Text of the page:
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Wednesday, December 5, 2018

Cell Phone Addiction

     Cell phone dependence syndrome cause some mobile phone users to exhibit behaviors related to substance use disorders. These include preoccupation with cell phone usage, spending excessive money or time spent on them or using cell phones in socially or physically inappropriate situations such as when engaged in social interaction with other, in classrooms or similar settings and when driving. 
     According to a growing number of studies, cell phones are addictive and this addiction is linked to some serious mental health risks. 
     An early study in the U.S. had young people give up their phones and found that they performed worse on mental tasks when they were in withdrawal and felt physiological symptoms like increased heart rate and blood pressure. They also felt a sense of loss, or lessening, of their extended self—their phones.
     Another recent study looked at the rise in depression and suicide in teenagers which according to the Center for Disease Control has risen in the rates over the years 2010-2015. It found that girls were particularly at risk; their suicide rate rose by 65 percent in five years and the number of girls with severe depression rose by 58 percent. 
     They found there is a correlation between mental health issues and a rise in “new media screen activities.” About 48 percent of those who spent five or more hours a day on their phones had thought about suicide or made plans for it. For those who spent only an hour a day on their phones the figure was only 28 percent. Authors of the study couldn't positively say that the use of cell phones caused the increase in mental health issues, but that was by far the biggest change in teens' lives between since 2010. Researchers also found that teenagers who spent more time doing sports, homework, socializing with friends face to face or going to church had a lower risk for both depression and suicide.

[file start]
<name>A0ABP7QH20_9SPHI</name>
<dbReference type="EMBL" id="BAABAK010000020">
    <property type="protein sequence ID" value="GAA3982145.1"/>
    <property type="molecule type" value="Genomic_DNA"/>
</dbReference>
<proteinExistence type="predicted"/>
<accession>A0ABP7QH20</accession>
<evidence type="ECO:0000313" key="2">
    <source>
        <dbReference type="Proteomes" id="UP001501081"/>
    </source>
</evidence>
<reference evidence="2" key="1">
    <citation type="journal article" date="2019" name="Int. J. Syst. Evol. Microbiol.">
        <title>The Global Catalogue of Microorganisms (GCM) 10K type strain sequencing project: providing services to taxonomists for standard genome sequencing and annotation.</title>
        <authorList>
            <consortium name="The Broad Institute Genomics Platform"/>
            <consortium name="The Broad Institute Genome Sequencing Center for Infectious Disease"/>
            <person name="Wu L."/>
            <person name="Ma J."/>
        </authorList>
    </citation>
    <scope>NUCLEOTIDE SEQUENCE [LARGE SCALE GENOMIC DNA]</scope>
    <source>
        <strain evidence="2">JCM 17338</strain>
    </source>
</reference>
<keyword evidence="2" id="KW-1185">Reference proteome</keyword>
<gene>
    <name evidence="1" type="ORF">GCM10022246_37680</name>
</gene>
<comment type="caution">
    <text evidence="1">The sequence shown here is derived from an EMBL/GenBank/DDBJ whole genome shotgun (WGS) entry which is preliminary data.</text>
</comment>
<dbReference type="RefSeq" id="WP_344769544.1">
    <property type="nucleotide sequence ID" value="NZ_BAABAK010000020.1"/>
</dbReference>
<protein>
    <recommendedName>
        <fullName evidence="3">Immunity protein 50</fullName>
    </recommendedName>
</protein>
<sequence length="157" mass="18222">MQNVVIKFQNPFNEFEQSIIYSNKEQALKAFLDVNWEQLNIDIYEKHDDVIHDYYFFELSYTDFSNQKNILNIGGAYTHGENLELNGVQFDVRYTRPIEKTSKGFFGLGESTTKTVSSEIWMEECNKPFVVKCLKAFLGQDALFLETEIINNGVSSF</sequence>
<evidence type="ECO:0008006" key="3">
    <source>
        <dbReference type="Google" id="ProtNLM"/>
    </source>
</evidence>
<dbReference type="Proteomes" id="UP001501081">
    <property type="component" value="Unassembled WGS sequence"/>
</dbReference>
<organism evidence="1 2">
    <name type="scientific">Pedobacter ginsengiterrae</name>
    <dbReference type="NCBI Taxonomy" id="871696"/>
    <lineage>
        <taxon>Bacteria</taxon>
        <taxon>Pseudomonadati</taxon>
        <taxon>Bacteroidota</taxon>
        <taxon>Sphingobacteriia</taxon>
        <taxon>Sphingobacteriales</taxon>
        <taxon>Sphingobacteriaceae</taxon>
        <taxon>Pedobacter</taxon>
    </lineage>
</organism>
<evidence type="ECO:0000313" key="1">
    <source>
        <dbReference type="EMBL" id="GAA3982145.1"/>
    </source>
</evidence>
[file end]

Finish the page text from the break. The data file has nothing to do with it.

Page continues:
Instagram and snapchat are dangerous pastimes because they give the appearance of social interaction, but the problem is that looking at other people’s lives online is often misleading because often their posts have been edited or are scripted to make things look better. 
     Cell phone addiction functions very similarly to gambling addiction. The internet, twitter and texting can give instant gratification. Cell phones, like slot machines, operate on a variable reinforcement schedule which means every once in a while you get a reward… a piece of information, a text, an email, an update or something that is pleasurable. Like gambling, you don't know when or how much. This is highly addictive because the idea and the neurobiological expectation it sets up is you are going to get a reward, you just don't when how how much. 
     These little rewards trigger a dopamine release. Dopamine controls the pleasure centers in our brain and when it's released, it feels good and makes us want more. 

Addiction is a combination of two things.  
1) an abuse or dependency on a substance or behavior that is beyond our control and outside the realm of reasonable use.  
2) it must be impact our life in some negative way. 

Other things are also necessary in order meet the criteria for addiction. 
1) Increased Tolerance: Needing more time on the phone, updated technology or new apps to get the fix. 
2) Withdrawal: Feeling ill at ease or anxious when away from the cell phone. 
3) Mood Altering: Using technology to alter one's mood or change their state of mind. For example, sending texts when feeling a bit depressed or turning to an iPhone game when feeling anxious. 
     For those wanting to break the addiction or use their cell phones less there are even an apps for that! They monitor phone usage then give you a daily score and even notify you if you have been on the phone too long. 
     Addicts are advised not to sleep with their phone. Using the phone within an hour of bedtime leads to poorer sleep quality and more insomnia. Also, checking the phone upon awakening reinforces the habit for the rest of the day. When people want to cut back on cell phone use, they have to stop using apps like addictive games. Scheduling time throughout the day to go phone free will also help. 

7 Scary Things You Never Knew About Cell Phone Addiction

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